The requirements for the job were that the final app feel native and that it be able to be purchased on the respective market place (Appstore or Android Market).
I’d already written the app once for the iPhone, using the jqTouch library and then wrapping the whole thing with PhoneGap, but this time around the client wanted to add some features that made me look further than jqTouch.
Initially I fantasized about a write once deploy twice approach using something like Appcelerator Titanium. The more I read however the more I realized no matter how I went about this project I was going to end up with more than one codebase, one for the iPhone and at least one for the Android. I decided to go ahead with Appcelerator however and developed for the iPhone first. One of the biggest things I was looking for was a native bottom tab bar for navigating between the different phototherapy calculators (UVB, UVA, UVA1, and Blue), and Appcelerator let me quickly build a native, beautiful, functional app that exactly fit the clients needs.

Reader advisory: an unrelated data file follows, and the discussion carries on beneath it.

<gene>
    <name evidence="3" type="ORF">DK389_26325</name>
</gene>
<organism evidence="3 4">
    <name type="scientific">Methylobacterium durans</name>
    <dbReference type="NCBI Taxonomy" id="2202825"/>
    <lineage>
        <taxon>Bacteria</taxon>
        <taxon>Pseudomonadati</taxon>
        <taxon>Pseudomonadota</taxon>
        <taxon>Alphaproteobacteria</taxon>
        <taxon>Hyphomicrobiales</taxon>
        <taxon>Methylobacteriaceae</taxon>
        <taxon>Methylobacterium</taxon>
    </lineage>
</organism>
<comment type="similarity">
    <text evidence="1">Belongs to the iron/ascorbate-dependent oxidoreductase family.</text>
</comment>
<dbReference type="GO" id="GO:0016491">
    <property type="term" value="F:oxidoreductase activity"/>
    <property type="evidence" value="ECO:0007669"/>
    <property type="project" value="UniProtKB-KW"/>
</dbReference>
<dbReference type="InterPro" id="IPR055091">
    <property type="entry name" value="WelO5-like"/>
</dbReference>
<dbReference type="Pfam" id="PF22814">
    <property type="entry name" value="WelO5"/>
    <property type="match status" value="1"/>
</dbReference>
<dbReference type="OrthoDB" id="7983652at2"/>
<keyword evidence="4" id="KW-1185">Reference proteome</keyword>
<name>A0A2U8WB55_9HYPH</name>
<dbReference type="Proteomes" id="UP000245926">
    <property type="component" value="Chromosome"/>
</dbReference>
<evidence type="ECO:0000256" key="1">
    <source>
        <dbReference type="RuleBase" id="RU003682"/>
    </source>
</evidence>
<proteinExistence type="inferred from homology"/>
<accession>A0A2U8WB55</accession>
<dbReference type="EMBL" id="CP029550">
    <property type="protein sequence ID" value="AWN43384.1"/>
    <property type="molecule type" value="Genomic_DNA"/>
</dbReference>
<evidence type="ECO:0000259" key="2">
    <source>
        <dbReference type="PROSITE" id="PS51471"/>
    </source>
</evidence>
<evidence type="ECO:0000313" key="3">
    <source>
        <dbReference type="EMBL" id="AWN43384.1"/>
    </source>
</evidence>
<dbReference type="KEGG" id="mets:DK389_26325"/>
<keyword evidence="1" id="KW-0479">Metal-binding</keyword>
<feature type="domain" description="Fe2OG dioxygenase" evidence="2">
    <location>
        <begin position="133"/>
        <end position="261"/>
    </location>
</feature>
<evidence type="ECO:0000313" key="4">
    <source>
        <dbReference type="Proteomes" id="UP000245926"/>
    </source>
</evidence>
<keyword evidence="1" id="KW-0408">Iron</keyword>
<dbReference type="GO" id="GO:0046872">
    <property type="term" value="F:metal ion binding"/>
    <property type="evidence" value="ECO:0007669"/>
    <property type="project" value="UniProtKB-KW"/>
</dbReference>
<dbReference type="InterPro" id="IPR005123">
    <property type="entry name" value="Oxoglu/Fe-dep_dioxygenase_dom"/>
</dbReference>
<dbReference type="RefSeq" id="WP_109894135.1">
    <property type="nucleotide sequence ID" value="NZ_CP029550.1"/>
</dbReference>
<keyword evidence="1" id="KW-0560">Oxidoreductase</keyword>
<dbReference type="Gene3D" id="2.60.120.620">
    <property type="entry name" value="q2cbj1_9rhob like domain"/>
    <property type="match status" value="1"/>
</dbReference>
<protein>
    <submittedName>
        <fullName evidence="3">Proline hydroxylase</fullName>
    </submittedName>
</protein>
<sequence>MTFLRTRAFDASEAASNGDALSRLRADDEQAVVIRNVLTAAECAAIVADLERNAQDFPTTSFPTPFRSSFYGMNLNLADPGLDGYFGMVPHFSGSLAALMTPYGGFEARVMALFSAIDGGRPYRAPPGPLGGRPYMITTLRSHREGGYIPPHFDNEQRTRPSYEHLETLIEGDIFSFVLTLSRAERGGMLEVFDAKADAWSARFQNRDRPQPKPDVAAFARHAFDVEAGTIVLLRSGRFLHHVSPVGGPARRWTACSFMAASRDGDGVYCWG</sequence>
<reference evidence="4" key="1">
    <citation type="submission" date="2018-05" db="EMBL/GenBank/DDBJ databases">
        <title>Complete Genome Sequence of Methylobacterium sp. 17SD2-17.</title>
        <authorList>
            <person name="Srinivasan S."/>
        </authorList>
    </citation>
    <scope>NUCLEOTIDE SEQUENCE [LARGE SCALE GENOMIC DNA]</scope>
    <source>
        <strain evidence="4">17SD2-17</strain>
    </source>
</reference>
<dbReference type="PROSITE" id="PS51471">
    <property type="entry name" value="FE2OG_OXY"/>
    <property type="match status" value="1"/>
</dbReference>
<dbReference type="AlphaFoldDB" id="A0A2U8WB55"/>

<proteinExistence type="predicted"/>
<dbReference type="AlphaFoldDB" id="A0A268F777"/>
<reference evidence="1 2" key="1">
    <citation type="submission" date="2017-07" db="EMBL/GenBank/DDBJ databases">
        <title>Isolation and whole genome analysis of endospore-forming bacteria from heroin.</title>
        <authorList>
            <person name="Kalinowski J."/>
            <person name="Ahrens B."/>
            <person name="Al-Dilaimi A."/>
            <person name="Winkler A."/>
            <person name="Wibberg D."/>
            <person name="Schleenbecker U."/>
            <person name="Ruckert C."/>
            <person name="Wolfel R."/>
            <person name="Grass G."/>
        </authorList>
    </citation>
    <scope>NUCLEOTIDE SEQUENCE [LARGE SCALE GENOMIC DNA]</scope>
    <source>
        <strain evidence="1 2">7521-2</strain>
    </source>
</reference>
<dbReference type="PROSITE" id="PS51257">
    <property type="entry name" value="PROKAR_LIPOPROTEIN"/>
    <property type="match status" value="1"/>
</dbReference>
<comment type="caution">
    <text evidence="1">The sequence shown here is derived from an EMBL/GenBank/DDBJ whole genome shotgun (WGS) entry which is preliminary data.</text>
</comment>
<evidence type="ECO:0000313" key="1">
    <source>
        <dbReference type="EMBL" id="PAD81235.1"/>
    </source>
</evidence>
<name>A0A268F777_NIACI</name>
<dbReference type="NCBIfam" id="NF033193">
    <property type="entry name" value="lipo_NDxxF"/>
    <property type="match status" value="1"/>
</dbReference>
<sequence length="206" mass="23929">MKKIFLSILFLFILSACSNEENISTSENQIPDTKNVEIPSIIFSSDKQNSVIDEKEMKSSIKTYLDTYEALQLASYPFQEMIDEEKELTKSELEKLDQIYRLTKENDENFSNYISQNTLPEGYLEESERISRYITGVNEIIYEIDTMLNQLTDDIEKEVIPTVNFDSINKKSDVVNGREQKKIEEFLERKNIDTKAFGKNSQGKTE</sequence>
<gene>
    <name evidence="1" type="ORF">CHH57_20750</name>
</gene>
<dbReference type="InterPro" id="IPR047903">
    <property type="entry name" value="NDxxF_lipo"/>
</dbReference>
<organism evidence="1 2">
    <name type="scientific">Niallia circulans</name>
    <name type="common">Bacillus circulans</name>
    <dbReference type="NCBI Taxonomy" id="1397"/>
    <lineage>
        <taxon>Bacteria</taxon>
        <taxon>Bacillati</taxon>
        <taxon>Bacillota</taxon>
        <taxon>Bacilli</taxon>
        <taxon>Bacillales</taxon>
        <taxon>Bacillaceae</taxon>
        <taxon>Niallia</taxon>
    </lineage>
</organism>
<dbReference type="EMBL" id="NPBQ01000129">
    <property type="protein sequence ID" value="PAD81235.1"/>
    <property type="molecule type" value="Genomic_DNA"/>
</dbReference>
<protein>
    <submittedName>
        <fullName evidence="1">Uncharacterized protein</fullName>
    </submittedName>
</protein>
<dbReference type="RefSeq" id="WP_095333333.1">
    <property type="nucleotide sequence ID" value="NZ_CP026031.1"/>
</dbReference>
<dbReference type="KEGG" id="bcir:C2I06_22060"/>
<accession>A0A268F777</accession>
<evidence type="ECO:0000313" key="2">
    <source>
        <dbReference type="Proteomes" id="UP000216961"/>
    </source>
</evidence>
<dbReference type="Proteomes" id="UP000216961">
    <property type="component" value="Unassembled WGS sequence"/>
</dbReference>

After a bit of troubleshooting I had it deploying to my actual iPhone, but no matter how hard I tried I could never manage to get it to deploy to the Android emulator.
Next I started working on a Sencha Touch version of the app, which I planned to wrap with PhoneGap, but after about an hour of digging around in Sencha I decided it didn’t fit my programming aesthetic. I also talked to someone who wrote an app in Sencha and they said it had a ways to go with speed, animations were still jerky on older hardware.
Having used jqTouch, Appcelerator, JqueryMobile, PhoneGap, and having looked at Sencha, I have to say Appcelerator was by far the best experience. I enjoyed programming the interface rather than laying out the html and then styling it with CSS. I enjoyed how quickly and easy it was to deploy to the iPhone (I wish it could do the same for Android!). Most of all I loved how it built a native interface, which beats an html5 interface almost every time in my opinion.